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Prohibit Parabolic and Other Helpful Chinglish Signs

I spent a very productive wet, cold day yesterday sorting out all my photos, the type of job reserved for moves to foreign countries where you will have so much more spare time now that you’re not working! Hah! Amongst the 15,000 photos were some real Chinglish crackers, several from Shanghai, many from other parts of China where the Chinglish police are less vigilant. I understand them even less now than I did when the photos were taken. For your viewing enjoyment, ladies and gents.
 On the bank of a creek, depth 20cm. I had thought of parabolic-ing, but when I saw the sign I thought -no way.
Be on the lookout for pirates, people.

Pesky tourists – bugger off.
The environment starts with YOU dammit, and yet you went and put sundry goods in the rill, didn’t you?
Vandals. A rill full of old crocs, cigarette packets and sundry goods.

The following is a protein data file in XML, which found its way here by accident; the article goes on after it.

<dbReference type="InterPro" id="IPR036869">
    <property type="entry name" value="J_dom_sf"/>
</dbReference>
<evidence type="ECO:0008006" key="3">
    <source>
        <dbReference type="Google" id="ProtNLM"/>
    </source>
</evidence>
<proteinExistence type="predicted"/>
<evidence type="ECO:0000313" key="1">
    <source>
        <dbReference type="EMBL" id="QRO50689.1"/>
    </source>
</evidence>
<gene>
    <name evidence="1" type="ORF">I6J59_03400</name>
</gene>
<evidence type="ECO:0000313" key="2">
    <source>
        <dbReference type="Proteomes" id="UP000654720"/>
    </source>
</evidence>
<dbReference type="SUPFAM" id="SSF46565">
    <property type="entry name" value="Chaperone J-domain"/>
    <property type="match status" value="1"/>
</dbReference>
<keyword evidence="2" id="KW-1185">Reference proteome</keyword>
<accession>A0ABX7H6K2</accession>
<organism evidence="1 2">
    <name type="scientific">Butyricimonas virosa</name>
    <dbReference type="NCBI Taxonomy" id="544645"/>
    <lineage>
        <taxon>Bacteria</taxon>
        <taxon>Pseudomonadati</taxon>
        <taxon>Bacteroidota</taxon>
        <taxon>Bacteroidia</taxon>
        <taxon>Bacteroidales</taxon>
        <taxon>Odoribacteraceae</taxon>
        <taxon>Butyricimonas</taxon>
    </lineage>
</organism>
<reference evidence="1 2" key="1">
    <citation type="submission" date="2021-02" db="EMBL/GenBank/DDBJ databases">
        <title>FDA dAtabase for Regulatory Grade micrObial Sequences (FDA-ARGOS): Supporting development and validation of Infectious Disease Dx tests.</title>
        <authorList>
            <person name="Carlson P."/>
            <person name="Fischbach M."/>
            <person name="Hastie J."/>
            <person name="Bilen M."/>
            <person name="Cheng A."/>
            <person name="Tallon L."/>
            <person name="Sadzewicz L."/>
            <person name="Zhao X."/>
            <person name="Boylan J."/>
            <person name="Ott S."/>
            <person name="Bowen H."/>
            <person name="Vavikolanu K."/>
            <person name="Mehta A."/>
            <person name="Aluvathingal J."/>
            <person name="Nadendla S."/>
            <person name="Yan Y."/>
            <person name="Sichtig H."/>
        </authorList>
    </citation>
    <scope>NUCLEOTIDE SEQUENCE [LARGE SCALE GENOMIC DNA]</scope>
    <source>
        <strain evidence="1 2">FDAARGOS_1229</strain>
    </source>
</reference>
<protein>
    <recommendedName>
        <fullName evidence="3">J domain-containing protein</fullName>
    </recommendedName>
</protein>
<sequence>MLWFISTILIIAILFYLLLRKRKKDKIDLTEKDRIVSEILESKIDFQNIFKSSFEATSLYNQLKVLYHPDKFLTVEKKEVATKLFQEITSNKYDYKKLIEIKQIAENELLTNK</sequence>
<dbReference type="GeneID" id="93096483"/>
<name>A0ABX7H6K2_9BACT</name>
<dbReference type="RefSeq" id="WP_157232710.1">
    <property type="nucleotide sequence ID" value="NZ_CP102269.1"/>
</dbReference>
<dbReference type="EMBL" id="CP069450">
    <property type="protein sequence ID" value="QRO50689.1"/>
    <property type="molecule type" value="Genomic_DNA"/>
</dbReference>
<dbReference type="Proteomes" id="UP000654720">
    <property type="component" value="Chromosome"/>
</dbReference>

Slouching prohibited.
At Expo. Where Chinglish, apparently, didn’t exist. Except maybe for this sign…
And also this one, above every single toilet on the expo site.
Into the closest ool?
Into the close stool?
Into the closes tool?
Herbivores! Just throw your garbage on the ground!
Enough said.
Subway tunnels may look like fun places to jump, but you know, in China, it’s illegal. Unlike driving without a seatbelt, whilst smoking and talking on your molbile phone, which is legal and perfectly safe.
Drawing in public. Who would have thought that would be against the rules?
And yet here it is again. Don’t sketch or paint. For your own safety, you understand.
Above a doorway in Beijing. Blunt, to the point. I like it. Even bee superheros hit their heads sometimes.
Nanchang Lu meanswear store favourite, still makes me smile every time I cycle past. Spelled completely correctly, technically not Chinglish, and yet so, so wrong. 
Looks well-run, doesn’t it? 
Don’t even think about taking a speel, you dirty speeler.
Also technically not Chinglish but I had to put it in anyway, for the sheer pyromaniac joy of lighting something so potentially dangerous. I can really see this getting past the Australian Safety Standards. 
But what are they? Of course. Children’s birthday candles.